The Disappearing Nine Patch

I can’t believe it! I have made another blanket! I’m really on a roll at the moment, and thoroughly enjoying myself.

This time I used the disappearing nine patch block for the main part of the quilt and then added a border and binding. The material is a Riley Blake fabric and is very pretty and bright. I’m not actually sure if I will give the blanket away or keep it for myself to enjoy. I have never made one for myself as I usually have a person in mind, or a reason for making the blanket before I start.

Here are the instructions…

I chose nine different fabrics with the 'busy' fabrics placed in each corner. These are the squares that remain whole and I wanted the pattern to be complete. I wished I had replaced the left middle fabric with one that was more of a plain fabric, but as it matched perfectly, I thought it would be okay :-)

I chose nine different fabrics with the ‘busy’ fabrics placed in each corner. These are the squares that remain whole and I wanted the pattern to be complete. I wished I had replaced the left middle fabric with one that was more of a plain fabric, but as it matched perfectly, I thought it would be okay 🙂

Firstly sew the rows and press the seams in opposite directions. This helps them fit together nicely and the sewn lines to join up when you sew the rows together.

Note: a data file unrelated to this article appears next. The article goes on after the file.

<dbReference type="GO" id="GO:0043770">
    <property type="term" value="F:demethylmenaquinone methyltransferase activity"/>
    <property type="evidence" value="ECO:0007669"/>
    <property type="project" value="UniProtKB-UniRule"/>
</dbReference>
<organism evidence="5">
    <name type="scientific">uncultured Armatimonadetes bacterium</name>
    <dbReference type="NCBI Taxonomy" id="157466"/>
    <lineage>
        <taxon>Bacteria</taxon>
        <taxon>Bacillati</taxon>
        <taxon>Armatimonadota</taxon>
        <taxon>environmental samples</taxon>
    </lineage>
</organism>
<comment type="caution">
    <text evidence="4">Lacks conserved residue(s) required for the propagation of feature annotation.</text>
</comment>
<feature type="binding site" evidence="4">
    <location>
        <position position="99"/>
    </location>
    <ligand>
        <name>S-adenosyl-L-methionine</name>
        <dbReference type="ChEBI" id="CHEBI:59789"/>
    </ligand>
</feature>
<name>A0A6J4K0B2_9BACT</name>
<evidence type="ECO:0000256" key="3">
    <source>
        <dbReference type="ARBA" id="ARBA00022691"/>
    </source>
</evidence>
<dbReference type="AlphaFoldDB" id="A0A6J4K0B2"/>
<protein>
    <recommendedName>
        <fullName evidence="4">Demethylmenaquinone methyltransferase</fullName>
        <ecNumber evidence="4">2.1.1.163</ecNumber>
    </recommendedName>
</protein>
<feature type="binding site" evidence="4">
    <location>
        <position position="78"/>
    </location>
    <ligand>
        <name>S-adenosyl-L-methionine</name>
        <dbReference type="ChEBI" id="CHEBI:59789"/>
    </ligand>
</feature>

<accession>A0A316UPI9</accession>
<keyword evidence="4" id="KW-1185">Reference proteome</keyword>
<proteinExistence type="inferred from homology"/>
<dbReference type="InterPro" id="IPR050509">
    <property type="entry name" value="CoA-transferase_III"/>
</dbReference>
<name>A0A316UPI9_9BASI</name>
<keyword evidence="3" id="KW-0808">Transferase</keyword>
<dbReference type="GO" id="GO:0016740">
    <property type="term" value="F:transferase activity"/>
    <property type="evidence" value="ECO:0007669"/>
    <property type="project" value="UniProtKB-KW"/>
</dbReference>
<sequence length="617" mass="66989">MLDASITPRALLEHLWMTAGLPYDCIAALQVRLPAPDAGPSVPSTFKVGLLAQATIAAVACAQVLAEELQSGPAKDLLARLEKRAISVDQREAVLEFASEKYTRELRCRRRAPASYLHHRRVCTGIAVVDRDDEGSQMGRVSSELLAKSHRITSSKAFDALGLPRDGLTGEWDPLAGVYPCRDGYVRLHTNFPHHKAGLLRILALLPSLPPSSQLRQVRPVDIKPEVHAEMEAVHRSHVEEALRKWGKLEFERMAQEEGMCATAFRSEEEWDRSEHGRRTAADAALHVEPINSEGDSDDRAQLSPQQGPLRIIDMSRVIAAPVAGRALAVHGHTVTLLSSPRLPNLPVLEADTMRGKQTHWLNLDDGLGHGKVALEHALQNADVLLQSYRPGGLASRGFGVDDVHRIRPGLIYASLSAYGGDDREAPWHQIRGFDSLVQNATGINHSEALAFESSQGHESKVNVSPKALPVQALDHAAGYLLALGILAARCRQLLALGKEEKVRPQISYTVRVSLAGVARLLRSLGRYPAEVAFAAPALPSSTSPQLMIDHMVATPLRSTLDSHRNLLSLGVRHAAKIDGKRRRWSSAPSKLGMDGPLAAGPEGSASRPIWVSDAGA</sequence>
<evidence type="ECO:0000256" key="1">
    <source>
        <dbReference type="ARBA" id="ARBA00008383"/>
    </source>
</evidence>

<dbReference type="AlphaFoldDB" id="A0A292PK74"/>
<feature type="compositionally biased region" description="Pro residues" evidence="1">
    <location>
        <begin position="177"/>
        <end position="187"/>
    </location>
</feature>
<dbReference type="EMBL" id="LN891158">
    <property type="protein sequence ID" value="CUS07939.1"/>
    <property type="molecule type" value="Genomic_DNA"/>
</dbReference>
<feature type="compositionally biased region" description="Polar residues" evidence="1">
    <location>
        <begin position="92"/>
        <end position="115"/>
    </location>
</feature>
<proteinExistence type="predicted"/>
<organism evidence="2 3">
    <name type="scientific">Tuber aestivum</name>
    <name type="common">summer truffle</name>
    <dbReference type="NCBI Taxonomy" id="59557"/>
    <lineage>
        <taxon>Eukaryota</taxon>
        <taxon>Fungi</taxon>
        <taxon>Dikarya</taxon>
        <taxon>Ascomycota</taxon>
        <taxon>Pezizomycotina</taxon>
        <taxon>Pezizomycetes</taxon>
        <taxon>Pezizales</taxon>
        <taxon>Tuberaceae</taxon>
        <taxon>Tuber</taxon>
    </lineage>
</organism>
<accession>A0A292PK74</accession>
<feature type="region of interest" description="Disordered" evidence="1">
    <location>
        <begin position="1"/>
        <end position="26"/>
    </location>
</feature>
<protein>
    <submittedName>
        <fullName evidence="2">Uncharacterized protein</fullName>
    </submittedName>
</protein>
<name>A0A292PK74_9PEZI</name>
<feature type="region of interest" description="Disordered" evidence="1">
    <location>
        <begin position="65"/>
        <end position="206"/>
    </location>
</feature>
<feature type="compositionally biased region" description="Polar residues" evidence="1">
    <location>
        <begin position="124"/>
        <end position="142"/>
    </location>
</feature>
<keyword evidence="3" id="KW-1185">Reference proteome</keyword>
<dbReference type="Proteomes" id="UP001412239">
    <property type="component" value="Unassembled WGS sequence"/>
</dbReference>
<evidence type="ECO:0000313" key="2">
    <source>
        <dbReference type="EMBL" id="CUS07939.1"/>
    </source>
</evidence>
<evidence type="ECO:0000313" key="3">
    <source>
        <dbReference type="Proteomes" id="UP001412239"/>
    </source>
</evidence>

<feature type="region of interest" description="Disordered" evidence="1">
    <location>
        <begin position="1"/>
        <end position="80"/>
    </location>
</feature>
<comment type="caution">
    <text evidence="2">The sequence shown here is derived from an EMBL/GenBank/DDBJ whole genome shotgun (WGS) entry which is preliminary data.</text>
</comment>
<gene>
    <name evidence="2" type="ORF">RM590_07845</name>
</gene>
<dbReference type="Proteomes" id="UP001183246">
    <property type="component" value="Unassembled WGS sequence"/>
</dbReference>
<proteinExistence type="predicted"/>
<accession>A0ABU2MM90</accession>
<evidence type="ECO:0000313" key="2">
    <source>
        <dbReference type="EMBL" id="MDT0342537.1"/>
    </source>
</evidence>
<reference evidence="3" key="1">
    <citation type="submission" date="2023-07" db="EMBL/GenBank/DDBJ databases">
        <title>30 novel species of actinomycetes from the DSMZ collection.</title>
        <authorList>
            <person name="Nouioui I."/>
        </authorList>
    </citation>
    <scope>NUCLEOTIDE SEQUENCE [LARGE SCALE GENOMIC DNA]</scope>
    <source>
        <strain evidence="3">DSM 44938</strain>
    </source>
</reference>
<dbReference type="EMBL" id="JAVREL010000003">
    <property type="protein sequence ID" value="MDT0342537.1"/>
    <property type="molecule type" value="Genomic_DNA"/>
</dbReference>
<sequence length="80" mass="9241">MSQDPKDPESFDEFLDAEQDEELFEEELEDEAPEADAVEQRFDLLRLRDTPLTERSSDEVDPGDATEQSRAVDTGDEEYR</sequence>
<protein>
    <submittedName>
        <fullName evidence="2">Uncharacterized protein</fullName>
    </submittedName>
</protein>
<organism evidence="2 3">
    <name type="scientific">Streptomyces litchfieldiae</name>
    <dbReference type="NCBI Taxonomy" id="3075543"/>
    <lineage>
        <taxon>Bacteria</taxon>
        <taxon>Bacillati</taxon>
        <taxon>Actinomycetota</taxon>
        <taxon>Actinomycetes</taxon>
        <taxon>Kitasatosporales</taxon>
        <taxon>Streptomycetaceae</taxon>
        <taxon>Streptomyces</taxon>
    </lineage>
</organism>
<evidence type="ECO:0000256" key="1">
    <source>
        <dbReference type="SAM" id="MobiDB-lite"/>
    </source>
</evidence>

Firstly sew the rows and press the seams in opposite directions. This helps them fit together nicely and the sewn lines to join up when you sew the rows together.

The nine squares have now been sewn together and pressed. Can you see how the seams fit together nicely. That is the aim, so when you top stitch at the end, the lines are straight :-)

The nine squares have now been sewn together and pressed. Can you see how the seams fit together nicely. That is the aim, so when you top stitch at the end, the lines are straight 🙂

This is the exciting stage. The nine squares are now cut directly in the middle in both directions as shown.

This is the exciting stage. The nine squares are now cut directly in the middle in both directions as shown.

The cut 'new' squares can now be placed together again. You can put them in any direction as you like. Try them all out to see what you like best before you start to sew them together again.

The cut ‘new’ squares can now be placed together again. You can put them in any direction as you like. Try them all out to see what you like best before you start to sew them together again.

I chose to have the two little yellow squares opposite each other in the middle and the other two at the far corners.

I chose to have the two little yellow squares opposite each other in the middle and the other two at the far corners.